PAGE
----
A year after the Lincoln Continental came back to life, dealers and company officials say the flagship sedan is not only selling well and steadily gaining market share, it's boosting the fortunes of other Lincoln vehicles.
The return of the Continental nameplate after a nearly 15-year absence drew curious customers into showrooms after its introduction in September 2016. When some decided they couldn't afford the $45,925 base car, including shipping — it's nearly $82,000 for a fully loaded, swanky Black Label variant — they opted to buy an MKZ sedan, MKC crossover or other Lincoln.
"It's become a springboard to selling our other products," said Chris Poulos, general manager of West Point Lincoln in Houston. "When you look at what it does for people coming into the store, it's huge. I think it brought us fully back to relevance. Lincoln is growing because of it."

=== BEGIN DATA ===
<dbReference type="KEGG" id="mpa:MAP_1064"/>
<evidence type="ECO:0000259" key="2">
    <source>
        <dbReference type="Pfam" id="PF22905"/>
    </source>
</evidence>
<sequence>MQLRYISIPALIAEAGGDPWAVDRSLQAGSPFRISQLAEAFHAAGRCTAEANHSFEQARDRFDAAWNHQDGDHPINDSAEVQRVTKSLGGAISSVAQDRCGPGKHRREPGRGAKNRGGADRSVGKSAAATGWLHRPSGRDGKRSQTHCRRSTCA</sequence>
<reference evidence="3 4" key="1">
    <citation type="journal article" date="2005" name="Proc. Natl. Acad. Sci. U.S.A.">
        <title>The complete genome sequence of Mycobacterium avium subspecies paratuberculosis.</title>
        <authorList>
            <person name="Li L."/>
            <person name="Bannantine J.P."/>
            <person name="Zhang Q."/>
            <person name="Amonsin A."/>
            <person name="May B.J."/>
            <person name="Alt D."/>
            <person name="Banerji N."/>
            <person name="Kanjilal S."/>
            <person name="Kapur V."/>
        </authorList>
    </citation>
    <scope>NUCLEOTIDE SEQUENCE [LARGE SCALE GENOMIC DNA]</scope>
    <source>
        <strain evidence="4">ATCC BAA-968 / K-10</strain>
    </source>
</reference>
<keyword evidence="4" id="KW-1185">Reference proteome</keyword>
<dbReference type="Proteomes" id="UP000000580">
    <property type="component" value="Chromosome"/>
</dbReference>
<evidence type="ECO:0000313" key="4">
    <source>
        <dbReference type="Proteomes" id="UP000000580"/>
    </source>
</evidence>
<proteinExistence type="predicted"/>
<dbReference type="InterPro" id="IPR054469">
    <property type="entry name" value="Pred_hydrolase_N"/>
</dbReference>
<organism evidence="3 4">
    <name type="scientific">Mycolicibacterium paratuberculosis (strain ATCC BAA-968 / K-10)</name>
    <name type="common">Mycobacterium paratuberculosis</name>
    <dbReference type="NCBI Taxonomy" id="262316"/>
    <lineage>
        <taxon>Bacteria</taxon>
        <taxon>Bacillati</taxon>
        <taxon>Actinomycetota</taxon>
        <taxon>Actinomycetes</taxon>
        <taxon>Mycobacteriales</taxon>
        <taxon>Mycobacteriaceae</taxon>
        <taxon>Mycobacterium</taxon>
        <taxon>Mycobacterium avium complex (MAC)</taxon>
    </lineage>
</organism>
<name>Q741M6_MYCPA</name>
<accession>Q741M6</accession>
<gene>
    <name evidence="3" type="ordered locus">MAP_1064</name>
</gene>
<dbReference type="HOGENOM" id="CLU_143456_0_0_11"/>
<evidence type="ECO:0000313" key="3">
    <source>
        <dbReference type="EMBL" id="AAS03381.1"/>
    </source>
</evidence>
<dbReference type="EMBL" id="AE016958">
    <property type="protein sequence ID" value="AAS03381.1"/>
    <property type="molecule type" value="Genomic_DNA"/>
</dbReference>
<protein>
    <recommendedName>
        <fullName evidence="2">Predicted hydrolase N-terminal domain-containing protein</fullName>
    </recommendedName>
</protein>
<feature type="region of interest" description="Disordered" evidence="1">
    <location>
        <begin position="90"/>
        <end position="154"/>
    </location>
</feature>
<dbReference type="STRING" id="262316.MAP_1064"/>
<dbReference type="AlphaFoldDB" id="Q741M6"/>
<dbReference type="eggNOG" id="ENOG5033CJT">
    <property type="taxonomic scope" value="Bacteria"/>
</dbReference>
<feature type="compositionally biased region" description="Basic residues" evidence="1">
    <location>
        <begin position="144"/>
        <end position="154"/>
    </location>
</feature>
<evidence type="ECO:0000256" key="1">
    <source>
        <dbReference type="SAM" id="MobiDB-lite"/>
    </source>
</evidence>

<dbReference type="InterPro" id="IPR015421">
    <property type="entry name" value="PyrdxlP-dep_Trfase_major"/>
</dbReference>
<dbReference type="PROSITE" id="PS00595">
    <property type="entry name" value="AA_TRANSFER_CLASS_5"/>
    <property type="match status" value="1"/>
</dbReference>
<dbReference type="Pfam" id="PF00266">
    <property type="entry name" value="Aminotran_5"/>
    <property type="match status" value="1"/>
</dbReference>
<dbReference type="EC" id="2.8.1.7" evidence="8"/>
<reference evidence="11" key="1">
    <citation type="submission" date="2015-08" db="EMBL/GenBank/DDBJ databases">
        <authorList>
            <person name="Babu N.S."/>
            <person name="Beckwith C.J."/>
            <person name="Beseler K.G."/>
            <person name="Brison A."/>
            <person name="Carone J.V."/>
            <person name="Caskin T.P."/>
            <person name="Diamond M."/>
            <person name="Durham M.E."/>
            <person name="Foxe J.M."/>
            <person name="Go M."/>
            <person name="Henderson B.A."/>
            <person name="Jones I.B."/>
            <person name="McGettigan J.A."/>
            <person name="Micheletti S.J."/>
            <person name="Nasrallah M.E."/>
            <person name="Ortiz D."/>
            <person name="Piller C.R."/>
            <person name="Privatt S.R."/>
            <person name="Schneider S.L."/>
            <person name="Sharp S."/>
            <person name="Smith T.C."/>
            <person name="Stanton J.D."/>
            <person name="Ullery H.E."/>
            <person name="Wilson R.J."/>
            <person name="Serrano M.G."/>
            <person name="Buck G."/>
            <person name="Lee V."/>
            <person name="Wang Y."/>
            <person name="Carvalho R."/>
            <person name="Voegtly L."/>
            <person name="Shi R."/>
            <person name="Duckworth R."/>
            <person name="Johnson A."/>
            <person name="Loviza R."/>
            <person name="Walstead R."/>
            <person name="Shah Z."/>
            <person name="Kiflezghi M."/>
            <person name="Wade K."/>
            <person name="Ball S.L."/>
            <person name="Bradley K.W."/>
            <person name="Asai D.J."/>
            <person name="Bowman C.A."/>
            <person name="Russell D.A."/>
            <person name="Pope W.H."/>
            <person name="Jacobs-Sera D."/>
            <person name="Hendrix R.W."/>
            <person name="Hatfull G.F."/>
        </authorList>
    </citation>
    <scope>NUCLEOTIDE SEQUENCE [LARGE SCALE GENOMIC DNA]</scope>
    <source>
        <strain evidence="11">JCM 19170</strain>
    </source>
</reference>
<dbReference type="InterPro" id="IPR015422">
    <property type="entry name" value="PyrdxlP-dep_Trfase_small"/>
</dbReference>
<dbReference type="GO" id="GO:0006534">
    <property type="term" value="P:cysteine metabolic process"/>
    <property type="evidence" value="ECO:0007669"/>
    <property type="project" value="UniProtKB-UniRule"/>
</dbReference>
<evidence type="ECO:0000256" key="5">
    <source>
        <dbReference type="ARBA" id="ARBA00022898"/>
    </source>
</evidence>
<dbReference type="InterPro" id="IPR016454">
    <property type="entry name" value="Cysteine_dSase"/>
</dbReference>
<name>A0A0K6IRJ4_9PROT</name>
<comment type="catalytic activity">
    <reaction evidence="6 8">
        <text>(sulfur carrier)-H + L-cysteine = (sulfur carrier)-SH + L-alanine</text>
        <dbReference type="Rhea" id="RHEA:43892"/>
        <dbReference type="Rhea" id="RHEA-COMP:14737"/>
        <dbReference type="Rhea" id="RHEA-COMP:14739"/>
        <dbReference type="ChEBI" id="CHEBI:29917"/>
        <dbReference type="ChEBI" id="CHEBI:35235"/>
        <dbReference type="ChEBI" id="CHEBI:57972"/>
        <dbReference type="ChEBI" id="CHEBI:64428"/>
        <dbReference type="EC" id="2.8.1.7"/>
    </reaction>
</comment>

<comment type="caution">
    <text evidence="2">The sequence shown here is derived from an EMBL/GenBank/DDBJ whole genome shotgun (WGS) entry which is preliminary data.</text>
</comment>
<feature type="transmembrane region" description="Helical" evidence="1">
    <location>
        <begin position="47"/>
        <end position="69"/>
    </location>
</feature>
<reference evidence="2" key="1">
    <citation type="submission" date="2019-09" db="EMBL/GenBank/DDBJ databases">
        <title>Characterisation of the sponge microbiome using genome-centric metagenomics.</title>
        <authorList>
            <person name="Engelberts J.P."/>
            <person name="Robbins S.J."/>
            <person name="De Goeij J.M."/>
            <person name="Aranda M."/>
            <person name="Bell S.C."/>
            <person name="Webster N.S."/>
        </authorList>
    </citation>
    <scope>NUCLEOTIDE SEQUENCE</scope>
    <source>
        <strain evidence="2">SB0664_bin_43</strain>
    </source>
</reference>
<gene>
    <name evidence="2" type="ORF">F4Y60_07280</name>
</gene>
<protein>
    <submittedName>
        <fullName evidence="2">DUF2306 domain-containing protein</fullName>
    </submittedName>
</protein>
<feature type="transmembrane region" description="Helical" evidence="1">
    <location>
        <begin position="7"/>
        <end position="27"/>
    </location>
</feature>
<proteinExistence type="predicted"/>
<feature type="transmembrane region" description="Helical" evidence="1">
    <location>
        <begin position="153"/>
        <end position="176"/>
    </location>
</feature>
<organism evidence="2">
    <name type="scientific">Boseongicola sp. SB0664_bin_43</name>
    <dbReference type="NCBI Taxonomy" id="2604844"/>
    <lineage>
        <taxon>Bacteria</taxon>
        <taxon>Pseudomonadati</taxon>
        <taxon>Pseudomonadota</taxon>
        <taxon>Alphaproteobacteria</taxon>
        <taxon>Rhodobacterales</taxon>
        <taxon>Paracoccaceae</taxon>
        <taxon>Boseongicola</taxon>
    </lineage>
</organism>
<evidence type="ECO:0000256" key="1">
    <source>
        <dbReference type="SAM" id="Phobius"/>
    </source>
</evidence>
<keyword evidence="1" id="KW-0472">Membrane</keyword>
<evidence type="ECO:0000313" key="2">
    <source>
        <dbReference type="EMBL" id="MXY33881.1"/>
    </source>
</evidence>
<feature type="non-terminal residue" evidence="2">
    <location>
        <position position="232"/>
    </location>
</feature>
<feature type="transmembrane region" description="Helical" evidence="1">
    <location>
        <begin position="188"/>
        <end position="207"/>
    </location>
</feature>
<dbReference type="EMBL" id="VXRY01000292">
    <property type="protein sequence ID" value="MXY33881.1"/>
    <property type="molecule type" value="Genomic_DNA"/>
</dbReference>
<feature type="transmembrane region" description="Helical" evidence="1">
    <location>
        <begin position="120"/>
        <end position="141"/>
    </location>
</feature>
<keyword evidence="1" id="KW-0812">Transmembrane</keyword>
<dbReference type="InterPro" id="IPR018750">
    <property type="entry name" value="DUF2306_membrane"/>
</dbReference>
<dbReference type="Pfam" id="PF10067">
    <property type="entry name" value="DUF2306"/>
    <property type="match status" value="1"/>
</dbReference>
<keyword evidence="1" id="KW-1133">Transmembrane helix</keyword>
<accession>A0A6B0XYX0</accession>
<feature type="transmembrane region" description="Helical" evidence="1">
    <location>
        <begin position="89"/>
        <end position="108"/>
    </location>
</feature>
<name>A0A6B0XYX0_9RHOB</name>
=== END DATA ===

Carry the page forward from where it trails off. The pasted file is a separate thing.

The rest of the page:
Lincoln's U.S. sales rose 3.2 percent through the first eight months of 2017, even as the overall luxury industry was flat. Since the launch, Lincoln has sold 13,281 Continentals in the U.S. and 6,319 in China through August.
West Point Lincoln had sold 76 Continentals this year through August. Of those, 13 percent were the high-end Black Labels.
"I think it's reshaped what Lincoln is," Poulos said. "It's catapulted us into a true fight in the luxury marketplace."
Although Continental sales have declined sequentially in each of the past three months, it's outselling the Cadillac CT6, 8,020 to 7,143, in the year's first eight months. Poulos said his used-car lot is full of BMW 7-series sedans that buyers have traded in for the Continental.
"It's been hands down the easiest conversion we've had," he said.